The Castle is the symbol of the City of Guarene; this imposing building also makes Guarene recognizable from many parts of the surrounding territory, due to its position on the top of the hill, well-protected by a high embankment.
The castle has been on the hill of Guarene for a very long time. Originally, it was a building with the function, of protecting and controlling the territory. Over the centuries, and due to geo-political changes, the Castle has lost its strategic function and has become a stately home.
In addition to the decision of the Roero family to transform it into their residence after abandoning the Castle of Vezza, the change was due to the initiative of Count Carlo Giacinto Roero, who was interested in its architecture. The Count was a friend of the great architect of the Savoy court Filippo Juvarra, so much so that for a long time it was thought that the project of the Castle was the work of Juvarra himself, instead of Count Roero.
The works began in 1726, with the almost complete demolition of the old building and the construction of the new one. The Castle was completed around 1775, both as regards the structural parts and the decorative apparatus, entrusted to important artists of the time. As early as 1737, the construction of the Italian Garden, began located on two levels south of the castle, entrusted to the gardener of the Castle of Govone. The Roero family was extinct in 1899 with Count Alessandro and the castle was inherited by the Counts Provana of Collegno. In 2011, it was sold to its new owners and, currently, in addition to the museum, it hosts a luxury hotel and a restaurant.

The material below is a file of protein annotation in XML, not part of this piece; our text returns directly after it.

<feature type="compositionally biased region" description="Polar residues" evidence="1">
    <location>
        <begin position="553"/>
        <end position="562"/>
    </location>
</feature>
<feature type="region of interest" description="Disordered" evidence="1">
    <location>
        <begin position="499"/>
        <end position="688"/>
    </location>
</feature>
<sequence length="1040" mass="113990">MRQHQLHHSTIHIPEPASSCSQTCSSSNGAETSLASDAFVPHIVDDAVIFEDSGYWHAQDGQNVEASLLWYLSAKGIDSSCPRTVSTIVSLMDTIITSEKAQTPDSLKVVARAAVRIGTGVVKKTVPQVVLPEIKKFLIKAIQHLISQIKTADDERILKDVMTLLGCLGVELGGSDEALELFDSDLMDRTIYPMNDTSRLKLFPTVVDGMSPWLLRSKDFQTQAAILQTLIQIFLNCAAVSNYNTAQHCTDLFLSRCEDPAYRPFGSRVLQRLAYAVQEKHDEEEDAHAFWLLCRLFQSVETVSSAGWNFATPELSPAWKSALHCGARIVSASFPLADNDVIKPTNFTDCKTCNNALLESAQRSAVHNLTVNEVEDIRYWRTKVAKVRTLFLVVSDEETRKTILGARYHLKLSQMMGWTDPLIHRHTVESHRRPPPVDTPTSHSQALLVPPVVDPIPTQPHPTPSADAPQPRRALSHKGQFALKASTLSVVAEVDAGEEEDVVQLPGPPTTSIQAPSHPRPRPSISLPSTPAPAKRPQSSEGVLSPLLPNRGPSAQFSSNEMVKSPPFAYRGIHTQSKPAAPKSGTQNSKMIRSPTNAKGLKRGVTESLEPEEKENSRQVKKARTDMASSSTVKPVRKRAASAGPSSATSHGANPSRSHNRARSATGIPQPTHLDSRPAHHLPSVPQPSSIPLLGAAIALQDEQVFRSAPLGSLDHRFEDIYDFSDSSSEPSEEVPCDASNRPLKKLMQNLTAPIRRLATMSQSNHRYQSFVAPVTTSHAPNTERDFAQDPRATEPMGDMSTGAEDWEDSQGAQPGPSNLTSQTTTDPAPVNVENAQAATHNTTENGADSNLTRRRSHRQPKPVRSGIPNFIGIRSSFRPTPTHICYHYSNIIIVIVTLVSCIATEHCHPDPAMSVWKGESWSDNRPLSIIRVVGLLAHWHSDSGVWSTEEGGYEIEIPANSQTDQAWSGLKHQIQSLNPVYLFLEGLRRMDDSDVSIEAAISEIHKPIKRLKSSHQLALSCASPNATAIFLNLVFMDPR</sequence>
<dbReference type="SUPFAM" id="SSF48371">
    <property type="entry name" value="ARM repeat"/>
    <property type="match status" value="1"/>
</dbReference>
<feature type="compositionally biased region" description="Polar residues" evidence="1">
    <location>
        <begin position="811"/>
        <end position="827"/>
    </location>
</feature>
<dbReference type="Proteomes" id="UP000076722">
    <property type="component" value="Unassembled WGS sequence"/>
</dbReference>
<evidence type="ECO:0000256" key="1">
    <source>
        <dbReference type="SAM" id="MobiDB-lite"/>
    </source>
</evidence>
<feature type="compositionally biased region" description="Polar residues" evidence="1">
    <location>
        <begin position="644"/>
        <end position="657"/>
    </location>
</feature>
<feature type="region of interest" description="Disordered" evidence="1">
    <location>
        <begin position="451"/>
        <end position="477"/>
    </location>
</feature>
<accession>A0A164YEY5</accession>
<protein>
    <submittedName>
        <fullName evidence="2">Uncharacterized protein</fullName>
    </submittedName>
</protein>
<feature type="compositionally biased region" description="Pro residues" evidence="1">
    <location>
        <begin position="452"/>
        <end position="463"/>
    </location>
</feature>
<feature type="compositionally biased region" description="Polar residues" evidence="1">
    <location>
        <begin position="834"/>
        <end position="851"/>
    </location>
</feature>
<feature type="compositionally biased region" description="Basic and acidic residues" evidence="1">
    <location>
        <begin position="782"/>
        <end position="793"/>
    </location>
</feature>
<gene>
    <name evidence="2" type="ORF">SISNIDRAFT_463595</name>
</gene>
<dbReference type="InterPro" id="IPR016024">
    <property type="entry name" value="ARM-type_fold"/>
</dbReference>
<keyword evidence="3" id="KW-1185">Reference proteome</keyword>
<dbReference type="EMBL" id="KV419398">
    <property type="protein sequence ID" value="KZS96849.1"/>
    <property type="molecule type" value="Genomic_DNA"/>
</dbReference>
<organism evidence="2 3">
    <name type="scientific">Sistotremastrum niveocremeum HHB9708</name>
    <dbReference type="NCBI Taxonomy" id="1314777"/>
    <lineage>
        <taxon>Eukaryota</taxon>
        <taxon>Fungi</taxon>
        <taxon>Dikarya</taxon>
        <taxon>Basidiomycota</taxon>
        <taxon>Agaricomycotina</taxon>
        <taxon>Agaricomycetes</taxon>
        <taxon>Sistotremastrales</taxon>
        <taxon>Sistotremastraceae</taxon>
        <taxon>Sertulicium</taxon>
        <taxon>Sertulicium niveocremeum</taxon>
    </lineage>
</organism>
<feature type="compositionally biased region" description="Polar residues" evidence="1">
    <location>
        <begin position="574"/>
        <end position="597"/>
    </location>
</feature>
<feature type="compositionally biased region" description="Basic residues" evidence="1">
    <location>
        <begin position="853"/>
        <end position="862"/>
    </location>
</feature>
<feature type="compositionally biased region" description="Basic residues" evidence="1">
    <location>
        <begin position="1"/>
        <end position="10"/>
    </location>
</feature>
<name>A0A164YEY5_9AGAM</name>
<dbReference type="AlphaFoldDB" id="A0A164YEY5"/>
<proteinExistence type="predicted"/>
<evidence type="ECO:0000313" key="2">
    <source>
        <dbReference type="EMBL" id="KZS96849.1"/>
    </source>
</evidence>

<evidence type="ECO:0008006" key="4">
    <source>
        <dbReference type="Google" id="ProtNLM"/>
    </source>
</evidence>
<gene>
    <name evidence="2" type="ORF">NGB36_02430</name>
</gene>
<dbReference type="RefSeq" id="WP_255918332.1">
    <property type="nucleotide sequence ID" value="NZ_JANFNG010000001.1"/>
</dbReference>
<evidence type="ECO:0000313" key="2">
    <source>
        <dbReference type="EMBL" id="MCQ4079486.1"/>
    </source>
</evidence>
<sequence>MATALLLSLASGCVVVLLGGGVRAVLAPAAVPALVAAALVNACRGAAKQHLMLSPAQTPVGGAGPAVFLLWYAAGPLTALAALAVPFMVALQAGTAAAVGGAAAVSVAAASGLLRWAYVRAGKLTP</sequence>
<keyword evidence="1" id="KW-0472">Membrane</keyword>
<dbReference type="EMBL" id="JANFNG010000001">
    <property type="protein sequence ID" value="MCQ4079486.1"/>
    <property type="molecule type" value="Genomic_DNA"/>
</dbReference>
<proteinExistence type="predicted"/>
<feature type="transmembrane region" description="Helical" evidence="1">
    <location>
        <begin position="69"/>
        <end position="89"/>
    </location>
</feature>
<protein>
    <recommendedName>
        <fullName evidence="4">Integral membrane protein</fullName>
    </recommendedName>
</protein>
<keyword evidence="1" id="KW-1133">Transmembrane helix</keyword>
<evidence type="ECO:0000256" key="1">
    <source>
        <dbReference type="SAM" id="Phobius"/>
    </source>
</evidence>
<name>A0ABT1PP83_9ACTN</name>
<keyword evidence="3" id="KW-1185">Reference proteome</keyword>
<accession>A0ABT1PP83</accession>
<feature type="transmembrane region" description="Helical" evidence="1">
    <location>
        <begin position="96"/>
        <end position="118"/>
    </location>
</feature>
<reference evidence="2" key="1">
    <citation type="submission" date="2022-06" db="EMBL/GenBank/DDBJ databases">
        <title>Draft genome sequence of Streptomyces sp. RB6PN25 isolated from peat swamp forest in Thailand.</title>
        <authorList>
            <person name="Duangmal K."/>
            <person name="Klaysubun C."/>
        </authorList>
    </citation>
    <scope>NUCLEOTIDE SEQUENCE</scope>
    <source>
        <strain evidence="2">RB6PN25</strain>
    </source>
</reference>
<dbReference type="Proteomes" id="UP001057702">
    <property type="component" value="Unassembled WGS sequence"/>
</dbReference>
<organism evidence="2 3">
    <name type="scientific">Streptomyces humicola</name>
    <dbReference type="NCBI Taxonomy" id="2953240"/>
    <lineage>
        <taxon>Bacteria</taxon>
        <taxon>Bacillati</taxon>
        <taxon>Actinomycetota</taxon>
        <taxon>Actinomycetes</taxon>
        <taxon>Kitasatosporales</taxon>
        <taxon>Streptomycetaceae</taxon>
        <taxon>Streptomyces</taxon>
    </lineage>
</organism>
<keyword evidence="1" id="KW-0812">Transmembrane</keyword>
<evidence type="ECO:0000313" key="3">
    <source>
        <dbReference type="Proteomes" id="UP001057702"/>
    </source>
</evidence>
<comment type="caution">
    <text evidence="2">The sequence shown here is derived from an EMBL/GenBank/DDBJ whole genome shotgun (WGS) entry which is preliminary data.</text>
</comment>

Built in exposed brick, the Castle has a structure enlivened by front and back parts, with decorative architectural elements that harmonize its shape.
The main façade is crowned by a false third floor, which further slims its profile.
The Castle is C-shaped, with a straight main façade and a small courtyard facing the gardens.
On the sides, the structure is flanked by two balconies connecting the main floor with the upper garden, from which the surrounding landscape can be viewed. Below these balconies, two long vaulted galleries used as a warehouse represent the service areas, useful for the management of the gardens.
Located on two levels, the gardens are characterized by hedges of various shapes, ancient trees, citrus plants, and flowerbeds with different types of flowers. On the opposite side of the entrance gate to the Castle is a chapel dedicated to St. Theresa, built according to a project by architect Filippo Castelli from San Damiano, who had taken over the construction of the castle after the death of Count Carlo Giacinto in 1749.
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